|ULB Research||Description of the Unit||Projects of the Unit||Composition|
|Collaborations of the Unit||Protected technologies||Publications||Skills|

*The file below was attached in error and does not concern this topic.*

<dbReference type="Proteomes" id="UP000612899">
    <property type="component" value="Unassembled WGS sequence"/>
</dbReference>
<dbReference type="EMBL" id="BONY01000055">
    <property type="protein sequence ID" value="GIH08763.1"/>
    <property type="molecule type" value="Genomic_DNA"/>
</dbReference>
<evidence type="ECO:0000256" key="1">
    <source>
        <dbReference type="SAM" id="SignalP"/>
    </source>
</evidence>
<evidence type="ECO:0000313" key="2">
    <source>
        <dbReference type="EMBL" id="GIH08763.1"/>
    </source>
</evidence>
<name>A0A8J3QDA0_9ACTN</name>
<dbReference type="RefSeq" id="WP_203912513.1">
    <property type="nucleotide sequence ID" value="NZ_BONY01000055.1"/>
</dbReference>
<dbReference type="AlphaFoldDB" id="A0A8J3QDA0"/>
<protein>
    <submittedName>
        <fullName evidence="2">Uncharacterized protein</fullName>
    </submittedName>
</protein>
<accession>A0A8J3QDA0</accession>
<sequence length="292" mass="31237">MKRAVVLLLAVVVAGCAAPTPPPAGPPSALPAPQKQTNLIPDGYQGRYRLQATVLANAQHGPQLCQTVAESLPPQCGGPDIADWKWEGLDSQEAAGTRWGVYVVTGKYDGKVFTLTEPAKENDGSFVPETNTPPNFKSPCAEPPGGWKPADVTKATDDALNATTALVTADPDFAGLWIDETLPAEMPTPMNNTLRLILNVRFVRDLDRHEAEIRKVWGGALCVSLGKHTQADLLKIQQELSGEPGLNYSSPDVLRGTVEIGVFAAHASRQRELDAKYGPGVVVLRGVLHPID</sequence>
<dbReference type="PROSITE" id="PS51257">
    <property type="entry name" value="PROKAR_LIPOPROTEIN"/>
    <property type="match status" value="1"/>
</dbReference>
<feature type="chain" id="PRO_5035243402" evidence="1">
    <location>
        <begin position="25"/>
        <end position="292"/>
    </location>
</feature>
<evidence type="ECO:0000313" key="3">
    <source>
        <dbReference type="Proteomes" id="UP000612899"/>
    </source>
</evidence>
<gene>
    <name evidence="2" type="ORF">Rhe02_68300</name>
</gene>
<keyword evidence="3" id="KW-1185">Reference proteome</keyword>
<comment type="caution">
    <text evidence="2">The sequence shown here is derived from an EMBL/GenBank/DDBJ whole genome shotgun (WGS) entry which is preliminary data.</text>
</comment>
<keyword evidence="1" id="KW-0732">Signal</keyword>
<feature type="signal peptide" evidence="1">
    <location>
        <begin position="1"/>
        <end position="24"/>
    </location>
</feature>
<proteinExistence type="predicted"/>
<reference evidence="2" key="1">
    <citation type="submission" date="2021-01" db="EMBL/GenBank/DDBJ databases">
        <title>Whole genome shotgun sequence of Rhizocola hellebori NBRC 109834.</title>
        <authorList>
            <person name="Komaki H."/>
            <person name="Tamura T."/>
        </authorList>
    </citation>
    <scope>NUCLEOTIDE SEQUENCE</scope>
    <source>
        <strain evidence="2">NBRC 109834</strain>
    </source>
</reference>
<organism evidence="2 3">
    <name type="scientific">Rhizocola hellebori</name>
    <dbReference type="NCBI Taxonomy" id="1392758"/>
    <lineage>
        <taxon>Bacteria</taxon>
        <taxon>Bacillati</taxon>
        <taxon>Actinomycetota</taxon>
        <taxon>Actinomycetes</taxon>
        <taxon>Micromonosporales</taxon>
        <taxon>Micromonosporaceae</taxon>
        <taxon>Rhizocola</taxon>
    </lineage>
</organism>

What are matter, space and time? What are the fundamental forces of nature? Where does our universe come from? How is it going to evolve? How do we explain the emergence of complex systems from simple constituents? A large number of ULB researchers are very active in different fields of science - both theoretical and experimental, as mathematical physics and string theory, quantum gravity, theoretical and experimental particle physics, astroparticle physics, cosmology, astrophysics and exoplanet research, nuclear physics, theoretical chemistry, quantum chemistry, experimental spectroscopy, complex systems and non-linear processes. All this work is fully in line with the ULB's strong tradition of theoretical research going back to Théophile De Donder (1872- 1957), and upheld by Ilya Prigogine (1917-2003), winner of the Nobel Prize for Chemistry in 1977, François Englert (born in 1932), Nobel Prize in Physics in 2013 and Robert Brout (1928-2011), winners of the Wolf Prize in 2004 or, on a more recent note, Marc Henneaux and Pierre Gaspard, holders of the Francqui Prize. Much of this research is conducted in dialogue with other disciplines, whether fundamental or applied: mathematics and computer science, theoretical biology, engineering, materials science, medical imaging, electronics, instrumentation, etc. Among the top achievements in the experimental field we need to highlight the contribution by Jean Jeener (born in 1931) to two-dimensional nuclear magnetic resonance, an invention behind today's medical imaging.